pack up your troubles in your old kit bag and smile, smile, smile.
In February 2018, in collaboration with girls from Bishopshalt School, Harrow’s Rattigan Society staged a production of Oh! What a Lovely War. A riot of colour, dark humour and song, this revival of Joan Littlewood’s iconic musical told the story of the men and women who saved Britain, and featured classic tunes from the period, including It's a Long Way to Tipperary, Goodbyee and Keep the Home Fires Burning...
The Harrovian: Boy's Review of Oh! What a lovely war - 10 February 2018
“Director of Drama, Adam Cross’ (APC) poignant production of Oh! What a Lovely War showcased a beautifully powerful array of comedy laced with sorrow – a timely reminder of the perversities and horrors of war on the eve of the anniversary of the centenary of the Great War’s armistice. Louis Wilson (The Head Master’s) and Dan Shailer (Rendalls) as dual leads, both embodied the essence of play with their evocative, dynamic, but profoundly entertaining performances in their multitude of different roles. They were ably supported by a hugely talented diverse ensemble cast featuring students from Bishopshalt School, and our very own William Church (Head of Academic Music), Mr Hyland, SM, Mr Mitchell, and Mrs Spotswood in a band which performed alongside Harrovian actors.
Oh! What a Lovely War is fundamentally an anti-war critique of the Great War, satirising the actions of the callous war leaders through depicting the war from the perspective of the common soldier. Authentic, often cheerful, music hall songs from the war – many of which had been subtly reworded by soldiers to highlight the horrors of the fighting – featured throughout the musical, juxtaposing shocking images of the war and horrific battle statistics to highlight the perverse nature of war. The first Act of the play drew the audience into the sentimentality and propaganda of the war, with a sense of bonhomie and patriotism clearly evident. However, the anti-war theme escalated throughout the play, as the brutality of war was skilfully revealed as the jovial war games and songs of the initial scenes quickly mutated and moulded, crescendoing into a brutal final scrum where all the soldiers slowly succumbed and fell to their deaths – a particularly striking presentation of the descension of the Great War into pure attritional savagery. Hence, APC succeeded in his efforts in creating a tone that Joan Littlewood herself would have been proud of as the initial comedy slowly morphed into an illustration of the gruesome realities of war.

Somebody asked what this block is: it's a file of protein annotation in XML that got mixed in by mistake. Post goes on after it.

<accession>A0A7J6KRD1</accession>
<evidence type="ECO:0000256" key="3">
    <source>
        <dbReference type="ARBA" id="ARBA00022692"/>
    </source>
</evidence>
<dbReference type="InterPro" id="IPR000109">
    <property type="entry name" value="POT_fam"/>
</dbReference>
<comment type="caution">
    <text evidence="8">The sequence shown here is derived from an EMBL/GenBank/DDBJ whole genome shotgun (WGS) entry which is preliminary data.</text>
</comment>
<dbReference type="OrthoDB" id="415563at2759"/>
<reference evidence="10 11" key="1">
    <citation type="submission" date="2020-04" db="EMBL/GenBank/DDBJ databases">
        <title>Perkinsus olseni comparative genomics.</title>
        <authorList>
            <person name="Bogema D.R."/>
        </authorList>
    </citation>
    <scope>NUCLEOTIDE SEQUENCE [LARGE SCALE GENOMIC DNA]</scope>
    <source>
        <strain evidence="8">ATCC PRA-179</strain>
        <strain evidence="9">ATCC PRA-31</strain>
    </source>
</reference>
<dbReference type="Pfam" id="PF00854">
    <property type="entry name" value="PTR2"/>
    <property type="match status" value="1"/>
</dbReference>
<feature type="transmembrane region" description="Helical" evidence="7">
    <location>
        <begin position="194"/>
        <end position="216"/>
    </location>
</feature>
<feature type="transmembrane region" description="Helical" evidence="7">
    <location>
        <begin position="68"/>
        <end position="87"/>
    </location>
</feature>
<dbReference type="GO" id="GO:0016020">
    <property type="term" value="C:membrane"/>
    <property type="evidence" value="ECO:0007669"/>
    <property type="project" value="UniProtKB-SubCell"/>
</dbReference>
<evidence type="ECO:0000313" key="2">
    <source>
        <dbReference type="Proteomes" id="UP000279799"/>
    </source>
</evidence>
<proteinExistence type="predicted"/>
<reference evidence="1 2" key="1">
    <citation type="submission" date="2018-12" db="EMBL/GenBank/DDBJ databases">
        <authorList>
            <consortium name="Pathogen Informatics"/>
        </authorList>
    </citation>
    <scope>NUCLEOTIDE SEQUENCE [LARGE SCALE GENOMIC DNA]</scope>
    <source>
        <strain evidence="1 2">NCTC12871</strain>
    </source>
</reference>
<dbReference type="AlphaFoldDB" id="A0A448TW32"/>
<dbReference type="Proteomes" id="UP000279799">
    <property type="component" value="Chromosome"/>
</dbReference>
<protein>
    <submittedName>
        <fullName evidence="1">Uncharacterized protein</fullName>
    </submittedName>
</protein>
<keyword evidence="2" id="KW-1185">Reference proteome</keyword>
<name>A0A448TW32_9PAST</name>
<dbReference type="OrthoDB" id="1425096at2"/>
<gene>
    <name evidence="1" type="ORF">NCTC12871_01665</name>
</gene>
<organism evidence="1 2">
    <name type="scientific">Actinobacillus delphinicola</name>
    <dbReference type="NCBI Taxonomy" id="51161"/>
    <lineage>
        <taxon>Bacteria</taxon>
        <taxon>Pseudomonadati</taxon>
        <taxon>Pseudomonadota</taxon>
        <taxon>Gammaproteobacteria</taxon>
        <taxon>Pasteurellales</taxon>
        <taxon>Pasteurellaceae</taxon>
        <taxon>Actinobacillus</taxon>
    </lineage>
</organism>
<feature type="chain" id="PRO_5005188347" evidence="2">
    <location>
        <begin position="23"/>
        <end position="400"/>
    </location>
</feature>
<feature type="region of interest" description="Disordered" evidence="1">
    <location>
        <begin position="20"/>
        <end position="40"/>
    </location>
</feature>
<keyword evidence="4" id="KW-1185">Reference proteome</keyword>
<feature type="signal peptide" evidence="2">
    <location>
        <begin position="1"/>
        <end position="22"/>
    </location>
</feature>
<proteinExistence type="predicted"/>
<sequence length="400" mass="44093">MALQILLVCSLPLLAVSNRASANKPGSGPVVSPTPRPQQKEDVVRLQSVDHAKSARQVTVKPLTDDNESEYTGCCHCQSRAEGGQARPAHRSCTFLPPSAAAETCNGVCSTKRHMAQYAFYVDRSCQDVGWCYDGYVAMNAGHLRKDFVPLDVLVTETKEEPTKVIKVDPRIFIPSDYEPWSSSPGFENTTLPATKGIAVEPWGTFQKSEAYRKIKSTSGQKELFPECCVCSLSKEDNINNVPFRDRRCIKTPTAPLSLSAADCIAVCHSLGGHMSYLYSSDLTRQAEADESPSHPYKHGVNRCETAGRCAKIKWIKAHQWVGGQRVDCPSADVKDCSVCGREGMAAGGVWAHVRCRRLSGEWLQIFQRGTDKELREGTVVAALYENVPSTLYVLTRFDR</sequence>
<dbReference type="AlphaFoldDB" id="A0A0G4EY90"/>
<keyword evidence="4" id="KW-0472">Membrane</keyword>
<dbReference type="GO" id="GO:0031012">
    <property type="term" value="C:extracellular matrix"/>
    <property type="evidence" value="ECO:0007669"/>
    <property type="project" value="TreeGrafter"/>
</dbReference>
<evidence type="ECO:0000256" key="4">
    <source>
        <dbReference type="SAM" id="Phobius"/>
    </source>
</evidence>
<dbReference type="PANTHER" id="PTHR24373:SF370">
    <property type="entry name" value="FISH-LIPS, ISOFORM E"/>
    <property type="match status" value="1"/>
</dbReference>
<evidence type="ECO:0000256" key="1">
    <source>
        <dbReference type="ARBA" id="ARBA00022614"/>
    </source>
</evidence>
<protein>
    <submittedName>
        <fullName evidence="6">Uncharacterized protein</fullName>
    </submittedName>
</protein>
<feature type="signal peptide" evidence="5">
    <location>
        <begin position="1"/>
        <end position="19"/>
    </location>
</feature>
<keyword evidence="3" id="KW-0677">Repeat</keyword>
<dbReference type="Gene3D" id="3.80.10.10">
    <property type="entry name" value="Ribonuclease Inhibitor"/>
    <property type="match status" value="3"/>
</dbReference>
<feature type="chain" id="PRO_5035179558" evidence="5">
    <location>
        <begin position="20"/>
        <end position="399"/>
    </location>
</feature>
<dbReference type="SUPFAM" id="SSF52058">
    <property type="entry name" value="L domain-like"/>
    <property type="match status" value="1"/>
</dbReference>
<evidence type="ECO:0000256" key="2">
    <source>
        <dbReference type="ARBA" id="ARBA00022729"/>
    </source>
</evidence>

Wilson’s colossal performance categorised the play as he flawlessly and often spontaneously jumped between his assortment of roles with boundless energy despite his seeming appearance in almost every scene. The hilarious eccentricity in his portrayal of a grumbling and mumbling army officer brought the house down. His crazed gibberish grunts and comical consternation of his inept and suitably ill-equipped cadets sent the audience into hysterics as a piece of farcical magic. A constant presence throughout the play, Wilson began the show as he greeted the audience and passed off his corny jokes with his infectious smile, and finished it with the last speaking role as he poignantly reflected on the last year of his tenure as Headmaster.
However, not to be outdone, Shailer’s drag-queen alter ego was on full show as he played the role of the undeclared diva leader of a group of girls trying to persuade young men to enlist in army. Like a young RuPaul (the American drag queen), his beautiful recital of ‘I’ll make a man out of you’ brought the stunned audience to universal ovation as he ironically sang “it makes you proud to be a woman”. His prescient remarks about the “lights going off in Europe for the last time for many young men” mirrored one of Yossarian’s musings on the inevitability of death in war in Heller’s Catch 22, while his selfish prayer “for victory before the Americans” had a disturbing resemblance to General Patton’s respective wish to “capture Medina before the British” in the film Patton. This highlighted the unchanging selfish nature of generals in wartime as they placed glory over men’s lives in both the First and Second World Wars. Shailer’s pompous defiance as he ordered a translator and his subsequent confusion over the French river Haux and word “oui” was another particularly amusing moment.